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John Williams 'Letter to the Vicar of Grantham (1627, but this copy dated 1633)'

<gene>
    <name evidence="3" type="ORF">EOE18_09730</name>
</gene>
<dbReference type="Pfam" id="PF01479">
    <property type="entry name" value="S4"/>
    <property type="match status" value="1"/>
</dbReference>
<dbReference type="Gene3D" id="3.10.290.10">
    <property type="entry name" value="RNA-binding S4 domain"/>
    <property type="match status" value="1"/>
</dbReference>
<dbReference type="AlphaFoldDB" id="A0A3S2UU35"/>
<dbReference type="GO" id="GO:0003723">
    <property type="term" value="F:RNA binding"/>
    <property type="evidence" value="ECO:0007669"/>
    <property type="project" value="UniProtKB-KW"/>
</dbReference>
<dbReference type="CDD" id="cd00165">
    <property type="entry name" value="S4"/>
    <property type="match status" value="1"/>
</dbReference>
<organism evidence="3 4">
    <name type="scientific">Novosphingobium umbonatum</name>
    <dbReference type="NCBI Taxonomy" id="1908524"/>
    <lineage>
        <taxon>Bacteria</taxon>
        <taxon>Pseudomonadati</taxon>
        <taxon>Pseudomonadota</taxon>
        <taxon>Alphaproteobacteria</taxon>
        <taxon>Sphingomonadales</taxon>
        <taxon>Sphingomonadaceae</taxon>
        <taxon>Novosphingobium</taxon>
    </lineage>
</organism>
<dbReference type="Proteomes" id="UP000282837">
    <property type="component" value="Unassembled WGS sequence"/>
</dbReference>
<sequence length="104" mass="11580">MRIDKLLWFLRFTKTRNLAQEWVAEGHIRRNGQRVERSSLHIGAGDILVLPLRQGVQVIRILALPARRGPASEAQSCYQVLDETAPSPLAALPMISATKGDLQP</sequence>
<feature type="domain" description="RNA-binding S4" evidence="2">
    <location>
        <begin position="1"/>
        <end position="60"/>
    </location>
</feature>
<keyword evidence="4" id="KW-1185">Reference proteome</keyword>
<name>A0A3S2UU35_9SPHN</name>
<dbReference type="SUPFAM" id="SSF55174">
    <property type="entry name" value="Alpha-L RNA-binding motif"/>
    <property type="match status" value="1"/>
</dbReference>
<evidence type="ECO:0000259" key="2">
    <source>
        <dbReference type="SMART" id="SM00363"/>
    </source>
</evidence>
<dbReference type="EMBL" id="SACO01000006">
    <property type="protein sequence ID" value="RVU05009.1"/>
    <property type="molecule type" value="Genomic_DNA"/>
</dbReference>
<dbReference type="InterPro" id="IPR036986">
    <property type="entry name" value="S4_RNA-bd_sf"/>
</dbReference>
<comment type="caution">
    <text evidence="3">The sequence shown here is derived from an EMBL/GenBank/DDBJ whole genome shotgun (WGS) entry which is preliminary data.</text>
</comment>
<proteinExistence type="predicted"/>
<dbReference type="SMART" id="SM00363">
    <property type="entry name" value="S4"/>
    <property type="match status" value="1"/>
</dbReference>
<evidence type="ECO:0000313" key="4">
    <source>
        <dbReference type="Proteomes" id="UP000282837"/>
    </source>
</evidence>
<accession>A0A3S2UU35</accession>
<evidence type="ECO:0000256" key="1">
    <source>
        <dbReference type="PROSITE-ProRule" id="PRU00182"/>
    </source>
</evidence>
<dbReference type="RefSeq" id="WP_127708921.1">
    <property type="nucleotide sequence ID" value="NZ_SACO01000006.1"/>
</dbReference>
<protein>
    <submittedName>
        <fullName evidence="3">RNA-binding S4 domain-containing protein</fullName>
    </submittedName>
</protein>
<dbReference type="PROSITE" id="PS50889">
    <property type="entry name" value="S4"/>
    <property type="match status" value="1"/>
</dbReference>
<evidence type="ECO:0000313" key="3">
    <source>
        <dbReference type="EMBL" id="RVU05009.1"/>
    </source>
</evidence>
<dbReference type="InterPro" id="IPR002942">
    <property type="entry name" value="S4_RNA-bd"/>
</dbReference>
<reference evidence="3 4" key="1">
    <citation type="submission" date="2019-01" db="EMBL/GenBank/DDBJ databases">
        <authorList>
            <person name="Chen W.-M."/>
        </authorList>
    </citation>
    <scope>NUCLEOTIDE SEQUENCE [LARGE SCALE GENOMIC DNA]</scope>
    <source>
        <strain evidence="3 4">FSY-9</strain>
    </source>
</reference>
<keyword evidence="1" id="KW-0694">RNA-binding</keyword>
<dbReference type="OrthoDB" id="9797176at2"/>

British Library, Additional MS 35331, ff. 54v-55v


A copie of the B[ishop] of Lyncolnes letter to the vicar of Grantham./ 1633.